The Flickr Button
Flickr is a popular image-hosting site. You can use Jing to send images directly to your Flickr account.
To upload images captured with Jing to Flickr you need to do two things. First, create a Flickr account. Next, create a Flickr button in Jing and then authorize Jing to use Flickr.
To create a Flickr button:
- Click More > Preferences.
- Click Customize Jing Buttons. Click the Flickr icon.
- Optional: Change the Button description (name).
- Click the Authorize button. Click Start (Authorization), and you will be directed to Flickr's authorization page. Enter your Yahoo! ID and password.
- Click OK, I'll allow it (On the Flickr webpage).
- Return to Jing, and click Finish.
- There, almost done--now the decision-making part. You can choose to have this Flickr button send your images to a particular set. If the set does not exist, Jing will create if for you on Flickr. You can also choose whether you want to share these images with anyone (public) or your friends and family.
- Select whether you want your Flickr button to return a link to your video or embed code.
- Click Save after you decide on the clipboard contents.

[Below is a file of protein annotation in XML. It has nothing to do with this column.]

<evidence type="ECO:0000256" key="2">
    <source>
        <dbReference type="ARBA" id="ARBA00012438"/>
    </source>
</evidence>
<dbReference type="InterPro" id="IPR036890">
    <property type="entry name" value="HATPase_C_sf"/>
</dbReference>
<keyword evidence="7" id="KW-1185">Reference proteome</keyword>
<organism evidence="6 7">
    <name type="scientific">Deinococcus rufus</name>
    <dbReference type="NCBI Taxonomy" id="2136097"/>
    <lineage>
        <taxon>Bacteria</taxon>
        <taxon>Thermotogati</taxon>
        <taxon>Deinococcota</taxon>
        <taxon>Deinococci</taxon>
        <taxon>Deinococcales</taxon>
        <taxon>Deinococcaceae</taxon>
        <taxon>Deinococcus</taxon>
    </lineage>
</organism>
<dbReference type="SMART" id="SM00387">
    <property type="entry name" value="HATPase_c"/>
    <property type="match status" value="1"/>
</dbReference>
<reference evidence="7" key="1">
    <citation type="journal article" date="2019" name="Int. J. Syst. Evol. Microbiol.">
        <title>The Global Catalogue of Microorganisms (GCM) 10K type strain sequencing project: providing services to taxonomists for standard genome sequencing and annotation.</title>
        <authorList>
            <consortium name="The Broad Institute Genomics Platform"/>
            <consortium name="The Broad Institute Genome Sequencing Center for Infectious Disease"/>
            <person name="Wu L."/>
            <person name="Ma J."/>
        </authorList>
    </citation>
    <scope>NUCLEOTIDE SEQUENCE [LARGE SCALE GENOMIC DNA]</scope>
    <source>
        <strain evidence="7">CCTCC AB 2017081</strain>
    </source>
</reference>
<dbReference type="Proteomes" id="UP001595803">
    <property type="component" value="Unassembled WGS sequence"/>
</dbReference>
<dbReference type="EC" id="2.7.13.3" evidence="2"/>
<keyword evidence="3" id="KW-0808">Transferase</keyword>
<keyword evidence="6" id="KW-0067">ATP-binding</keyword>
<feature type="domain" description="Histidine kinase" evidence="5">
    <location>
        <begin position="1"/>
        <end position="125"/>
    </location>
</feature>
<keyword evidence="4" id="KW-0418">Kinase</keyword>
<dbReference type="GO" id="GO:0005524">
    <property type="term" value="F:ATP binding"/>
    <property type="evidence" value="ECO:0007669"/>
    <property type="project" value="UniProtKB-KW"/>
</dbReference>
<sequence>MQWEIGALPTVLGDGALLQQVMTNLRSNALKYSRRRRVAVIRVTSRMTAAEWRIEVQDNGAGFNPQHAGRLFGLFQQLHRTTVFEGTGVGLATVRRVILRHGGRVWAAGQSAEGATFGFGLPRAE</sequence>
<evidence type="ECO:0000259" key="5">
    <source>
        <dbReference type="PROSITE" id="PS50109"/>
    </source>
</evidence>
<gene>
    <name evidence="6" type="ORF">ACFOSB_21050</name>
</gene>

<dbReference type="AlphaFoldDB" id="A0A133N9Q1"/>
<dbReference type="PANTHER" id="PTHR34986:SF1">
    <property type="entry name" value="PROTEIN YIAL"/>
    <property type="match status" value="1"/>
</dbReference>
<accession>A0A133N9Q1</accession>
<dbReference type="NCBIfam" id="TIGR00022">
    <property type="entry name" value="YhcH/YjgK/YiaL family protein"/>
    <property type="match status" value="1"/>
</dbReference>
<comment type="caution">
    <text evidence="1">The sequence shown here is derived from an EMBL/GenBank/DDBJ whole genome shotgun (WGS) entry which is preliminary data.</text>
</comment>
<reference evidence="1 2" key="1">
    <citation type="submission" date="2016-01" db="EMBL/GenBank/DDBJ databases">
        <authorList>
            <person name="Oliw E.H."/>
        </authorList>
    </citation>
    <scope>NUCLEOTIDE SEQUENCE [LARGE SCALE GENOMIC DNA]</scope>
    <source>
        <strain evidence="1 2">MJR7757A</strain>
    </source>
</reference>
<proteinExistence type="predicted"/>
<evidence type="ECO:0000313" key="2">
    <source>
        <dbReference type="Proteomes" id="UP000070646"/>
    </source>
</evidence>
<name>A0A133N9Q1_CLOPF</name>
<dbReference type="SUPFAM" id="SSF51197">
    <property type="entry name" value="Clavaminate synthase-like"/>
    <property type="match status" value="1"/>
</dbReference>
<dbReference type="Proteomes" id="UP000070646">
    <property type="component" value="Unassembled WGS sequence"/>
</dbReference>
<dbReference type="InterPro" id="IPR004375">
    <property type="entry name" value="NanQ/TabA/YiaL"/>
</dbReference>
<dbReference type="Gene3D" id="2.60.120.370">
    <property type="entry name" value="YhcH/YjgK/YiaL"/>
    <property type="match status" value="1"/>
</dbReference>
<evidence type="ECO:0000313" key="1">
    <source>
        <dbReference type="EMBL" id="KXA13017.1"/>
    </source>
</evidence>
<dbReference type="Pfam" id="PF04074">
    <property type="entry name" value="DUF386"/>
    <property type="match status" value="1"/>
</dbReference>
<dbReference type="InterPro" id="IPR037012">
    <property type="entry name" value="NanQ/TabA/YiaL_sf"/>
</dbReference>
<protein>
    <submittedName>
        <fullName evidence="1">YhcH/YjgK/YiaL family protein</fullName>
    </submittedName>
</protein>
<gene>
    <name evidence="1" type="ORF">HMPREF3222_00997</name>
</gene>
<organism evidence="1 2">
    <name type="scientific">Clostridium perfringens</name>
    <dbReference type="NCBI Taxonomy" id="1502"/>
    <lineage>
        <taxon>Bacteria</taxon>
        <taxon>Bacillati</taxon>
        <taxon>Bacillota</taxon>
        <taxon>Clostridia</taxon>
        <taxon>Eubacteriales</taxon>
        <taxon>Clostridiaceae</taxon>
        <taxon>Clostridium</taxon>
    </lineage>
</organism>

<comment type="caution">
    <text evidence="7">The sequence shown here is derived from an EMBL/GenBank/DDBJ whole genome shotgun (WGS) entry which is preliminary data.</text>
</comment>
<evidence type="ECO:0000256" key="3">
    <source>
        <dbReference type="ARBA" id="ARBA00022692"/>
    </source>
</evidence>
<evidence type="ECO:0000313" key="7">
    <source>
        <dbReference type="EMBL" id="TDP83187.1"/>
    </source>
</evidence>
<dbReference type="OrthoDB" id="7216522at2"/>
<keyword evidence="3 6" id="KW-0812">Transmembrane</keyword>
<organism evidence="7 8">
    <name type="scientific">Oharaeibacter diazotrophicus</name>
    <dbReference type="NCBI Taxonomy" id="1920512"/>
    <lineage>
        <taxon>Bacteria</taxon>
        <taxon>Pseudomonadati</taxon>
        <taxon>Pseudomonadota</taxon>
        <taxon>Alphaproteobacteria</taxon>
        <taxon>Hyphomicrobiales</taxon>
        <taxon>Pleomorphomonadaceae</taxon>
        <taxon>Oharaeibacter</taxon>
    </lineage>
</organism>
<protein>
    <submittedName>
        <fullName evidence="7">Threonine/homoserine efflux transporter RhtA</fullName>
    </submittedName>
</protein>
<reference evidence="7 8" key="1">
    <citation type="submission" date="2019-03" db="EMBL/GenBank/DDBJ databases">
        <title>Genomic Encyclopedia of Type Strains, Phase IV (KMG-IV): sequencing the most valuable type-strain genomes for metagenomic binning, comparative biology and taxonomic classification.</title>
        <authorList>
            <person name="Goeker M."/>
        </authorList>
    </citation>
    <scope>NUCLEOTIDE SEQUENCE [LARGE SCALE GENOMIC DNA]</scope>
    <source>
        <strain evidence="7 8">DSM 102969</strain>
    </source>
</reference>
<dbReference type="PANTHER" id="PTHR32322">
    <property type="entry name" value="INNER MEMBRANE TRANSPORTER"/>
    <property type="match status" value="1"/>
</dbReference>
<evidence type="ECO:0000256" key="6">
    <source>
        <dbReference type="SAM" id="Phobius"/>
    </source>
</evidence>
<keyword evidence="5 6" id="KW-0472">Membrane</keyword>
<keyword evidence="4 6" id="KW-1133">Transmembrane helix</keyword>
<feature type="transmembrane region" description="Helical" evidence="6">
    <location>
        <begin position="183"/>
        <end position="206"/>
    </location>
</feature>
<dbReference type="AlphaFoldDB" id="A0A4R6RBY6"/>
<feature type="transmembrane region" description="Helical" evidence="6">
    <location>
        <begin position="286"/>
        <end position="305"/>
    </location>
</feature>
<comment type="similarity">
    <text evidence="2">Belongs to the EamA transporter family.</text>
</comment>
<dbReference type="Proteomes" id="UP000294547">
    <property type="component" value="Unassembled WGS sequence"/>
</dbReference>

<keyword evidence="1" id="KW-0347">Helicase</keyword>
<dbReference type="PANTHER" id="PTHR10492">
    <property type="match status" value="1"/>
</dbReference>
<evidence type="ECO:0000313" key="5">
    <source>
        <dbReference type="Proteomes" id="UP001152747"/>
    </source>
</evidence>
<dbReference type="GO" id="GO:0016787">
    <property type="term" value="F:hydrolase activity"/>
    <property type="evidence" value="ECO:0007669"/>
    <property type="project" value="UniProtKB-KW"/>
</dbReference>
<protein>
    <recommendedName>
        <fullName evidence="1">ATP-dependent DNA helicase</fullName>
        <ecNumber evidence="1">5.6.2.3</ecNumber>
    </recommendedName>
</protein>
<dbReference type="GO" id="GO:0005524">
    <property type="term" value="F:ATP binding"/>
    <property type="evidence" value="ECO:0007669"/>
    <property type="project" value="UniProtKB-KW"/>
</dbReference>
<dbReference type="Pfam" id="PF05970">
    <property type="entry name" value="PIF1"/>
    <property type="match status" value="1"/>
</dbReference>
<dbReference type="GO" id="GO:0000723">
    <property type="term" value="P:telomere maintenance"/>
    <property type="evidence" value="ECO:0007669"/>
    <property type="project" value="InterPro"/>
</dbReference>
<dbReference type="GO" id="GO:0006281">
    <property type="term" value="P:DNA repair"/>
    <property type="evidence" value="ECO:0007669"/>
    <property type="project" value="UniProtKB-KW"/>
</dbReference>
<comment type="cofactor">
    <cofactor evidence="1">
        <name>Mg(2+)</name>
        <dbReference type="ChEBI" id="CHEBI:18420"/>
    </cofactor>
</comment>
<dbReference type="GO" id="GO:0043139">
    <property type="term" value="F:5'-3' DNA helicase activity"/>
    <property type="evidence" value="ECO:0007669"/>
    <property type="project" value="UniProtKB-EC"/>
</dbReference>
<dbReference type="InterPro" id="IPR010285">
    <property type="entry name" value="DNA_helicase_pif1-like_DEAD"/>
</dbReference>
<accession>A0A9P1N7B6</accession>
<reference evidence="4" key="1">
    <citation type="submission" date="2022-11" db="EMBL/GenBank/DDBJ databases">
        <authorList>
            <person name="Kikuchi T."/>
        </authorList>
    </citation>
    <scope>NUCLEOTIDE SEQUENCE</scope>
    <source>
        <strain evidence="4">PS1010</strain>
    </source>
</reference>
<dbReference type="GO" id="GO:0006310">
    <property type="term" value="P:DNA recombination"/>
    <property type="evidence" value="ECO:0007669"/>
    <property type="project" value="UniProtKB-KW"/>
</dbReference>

Learn About Flickr Embed Code
You can set up a Flickr button to return embed code instead of a like to your image. Embed code is html that allows you to insert the image right into your website, blog or other html-based media. This is unlike a link people must click to view your video in another location.
Here's an example. On the left I have a link to an image. On the right I've chosen to take the embed code to the image. As you can see, it's the same image, but you don't have to click anything to see the embedded image.
The part highlighted in red is optional, but may be handy depending on your situation. It allows the viewer to click the image and be directed to your Flickr Set. It's kind of like a link to itself. You can delete the red highlighted part and your embedded image will still work fine. You can manually change the width and height (in pixels) but be sure to keep the same proportion or the image will look squashed. The alt tag in this example is "JingImage". This is the text that appears if the image cannot be shown by the browser or if someone (usually visually impaired) is using a webpage reader. Changing the text has no impact on your embedded image.